Can a computer program catch a bad guy before he even commits a crime?
MARTA will soon see.
The transit agency has contracted with a Houston-based security firm to analyze its surveillance video using an artificial-intelligence-based software that “learns” to distinguish normal behavior from that which seems suspicious. Much like a human watching a camera for weeks would do, it begins to understand patterns over time and picks out anything that seems anomalous.
The program then sends an email alert to MARTA police communications dispatchers about potential dangers. The alert includes a video clip of the suspicious activity. Such activity could include a passenger walking onto the tracks, leaving a bag, breaching the fence line or entering an off-limits area.
“We can’t be everywhere, but this is another tool in our tool kit to help customers feel safe,” said MARTA Police Chief Wanda Dunham.
Behavioral Recognition Systems (BRS Labs) has patented the technology for its AISight (pronounced “eyesight”) software and has other projects in development in Washington, D.C., Chicago, San Francisco, Los Angeles and New York. It is also working with Amtrak, according to its president, John Frazzini.
MARTA bought the software, hardware and three years of maintenance and support for about $4 million. Of that amount, $2 million was funded by a federal transit security grant program. MARTA’s board approved the purchase in May 2013.
The technology will be phased in with stationary cameras in all 38 MARTA stations over the next year and will serve as a force multiplier for MARTA police at each concourse, Dunham said. MARTA will be evaluating the system on an ongoing basis, a spokeswoman said, but no specific measure or time frame was mentioned for determining if it is a success. Eventually, MARTA hopes to expand the software to analyze the footage from cameras in its trains, buses and parking lots.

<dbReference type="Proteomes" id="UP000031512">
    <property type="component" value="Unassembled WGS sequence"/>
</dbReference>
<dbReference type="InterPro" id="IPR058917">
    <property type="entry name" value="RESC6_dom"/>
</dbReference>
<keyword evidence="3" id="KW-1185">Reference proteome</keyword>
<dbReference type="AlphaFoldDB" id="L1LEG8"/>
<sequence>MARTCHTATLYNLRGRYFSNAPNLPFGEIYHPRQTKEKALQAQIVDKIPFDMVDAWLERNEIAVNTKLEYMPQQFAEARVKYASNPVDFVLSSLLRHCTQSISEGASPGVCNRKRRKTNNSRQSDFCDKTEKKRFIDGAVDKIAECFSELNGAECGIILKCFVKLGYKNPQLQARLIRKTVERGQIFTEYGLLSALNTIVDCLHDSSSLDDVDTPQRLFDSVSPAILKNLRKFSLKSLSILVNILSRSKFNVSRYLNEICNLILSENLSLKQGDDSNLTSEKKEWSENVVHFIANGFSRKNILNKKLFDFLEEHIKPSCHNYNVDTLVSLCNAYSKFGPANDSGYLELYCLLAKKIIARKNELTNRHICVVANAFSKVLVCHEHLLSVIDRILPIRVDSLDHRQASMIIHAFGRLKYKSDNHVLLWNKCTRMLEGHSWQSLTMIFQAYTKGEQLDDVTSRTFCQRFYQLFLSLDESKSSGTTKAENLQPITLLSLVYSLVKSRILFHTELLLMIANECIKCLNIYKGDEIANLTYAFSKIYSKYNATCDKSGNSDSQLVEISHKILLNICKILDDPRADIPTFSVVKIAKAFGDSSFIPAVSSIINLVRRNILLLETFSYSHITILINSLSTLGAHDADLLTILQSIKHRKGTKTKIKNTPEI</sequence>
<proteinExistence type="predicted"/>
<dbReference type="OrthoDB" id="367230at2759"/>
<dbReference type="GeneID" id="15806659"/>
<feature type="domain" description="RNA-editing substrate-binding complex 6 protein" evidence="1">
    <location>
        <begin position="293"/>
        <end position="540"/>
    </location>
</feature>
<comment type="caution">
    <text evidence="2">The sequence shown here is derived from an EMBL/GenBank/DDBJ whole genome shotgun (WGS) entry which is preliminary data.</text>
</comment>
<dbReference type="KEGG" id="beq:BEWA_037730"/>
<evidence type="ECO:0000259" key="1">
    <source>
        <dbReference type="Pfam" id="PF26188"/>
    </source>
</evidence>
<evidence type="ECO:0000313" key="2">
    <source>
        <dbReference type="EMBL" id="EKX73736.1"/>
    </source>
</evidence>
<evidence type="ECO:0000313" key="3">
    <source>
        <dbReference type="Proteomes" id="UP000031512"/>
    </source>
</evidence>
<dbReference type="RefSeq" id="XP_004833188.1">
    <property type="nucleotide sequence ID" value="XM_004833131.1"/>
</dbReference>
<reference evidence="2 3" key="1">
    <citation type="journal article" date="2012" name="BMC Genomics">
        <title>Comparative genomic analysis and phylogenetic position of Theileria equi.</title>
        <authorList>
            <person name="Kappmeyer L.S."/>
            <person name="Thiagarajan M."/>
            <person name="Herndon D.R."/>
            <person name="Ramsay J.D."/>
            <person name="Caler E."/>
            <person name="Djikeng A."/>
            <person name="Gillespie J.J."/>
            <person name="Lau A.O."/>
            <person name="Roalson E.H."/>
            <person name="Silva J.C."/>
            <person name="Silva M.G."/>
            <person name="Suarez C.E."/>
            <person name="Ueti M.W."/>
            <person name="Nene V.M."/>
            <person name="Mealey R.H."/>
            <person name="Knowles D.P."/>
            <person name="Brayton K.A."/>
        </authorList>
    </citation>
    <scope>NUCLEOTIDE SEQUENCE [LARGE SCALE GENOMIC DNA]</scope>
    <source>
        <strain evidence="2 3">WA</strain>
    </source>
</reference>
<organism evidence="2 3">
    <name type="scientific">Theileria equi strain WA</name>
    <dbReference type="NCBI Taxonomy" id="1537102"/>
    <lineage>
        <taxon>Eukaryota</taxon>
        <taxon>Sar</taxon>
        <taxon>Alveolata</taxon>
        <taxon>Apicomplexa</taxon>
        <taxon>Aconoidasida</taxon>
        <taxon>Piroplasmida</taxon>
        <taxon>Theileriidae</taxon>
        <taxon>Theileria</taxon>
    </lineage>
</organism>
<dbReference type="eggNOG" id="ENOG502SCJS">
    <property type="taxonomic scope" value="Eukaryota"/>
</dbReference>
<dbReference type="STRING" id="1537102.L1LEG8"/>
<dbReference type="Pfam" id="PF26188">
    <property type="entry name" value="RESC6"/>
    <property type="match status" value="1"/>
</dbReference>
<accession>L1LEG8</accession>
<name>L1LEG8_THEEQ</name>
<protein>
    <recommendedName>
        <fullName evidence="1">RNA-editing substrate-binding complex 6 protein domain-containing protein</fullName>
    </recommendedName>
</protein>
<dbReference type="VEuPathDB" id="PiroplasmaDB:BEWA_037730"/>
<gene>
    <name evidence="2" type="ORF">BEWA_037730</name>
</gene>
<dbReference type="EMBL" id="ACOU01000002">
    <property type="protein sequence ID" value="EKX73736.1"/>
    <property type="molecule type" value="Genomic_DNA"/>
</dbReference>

“We have over 2,000 cameras on our system, and we do not have someone watching those cameras 24 hours a day,” said Sgt. Aston Greene, commander of MARTA’s emergency preparedness unit. “In the past, we only had the ability to react. This solution gives us the ability to prevent something from happening.”
The idea of a computer watchdog seems potentially invasive to some people, among them Paul Cooper, a technology blogger for ITProPortal.com.
“In my view, handing over detection of crimes to autonomous systems has Orwellian overtones that should make us all pause,” Cooper said in an email Thursday.
But Frazzini said such concerns are needless because the program is based strictly on analyzing behaviors, not people. The program does not collect any identifiable information about an individual’s likeness, size or race. It doesn’t use facial recognition software or license plate readers, Frazzini said.
“The use of technology often has a tendency to create concern related to privacy,” Frazzini acknowledged. “But we think our approach strikes a great balance between privacy of individuals but providing security as well.”
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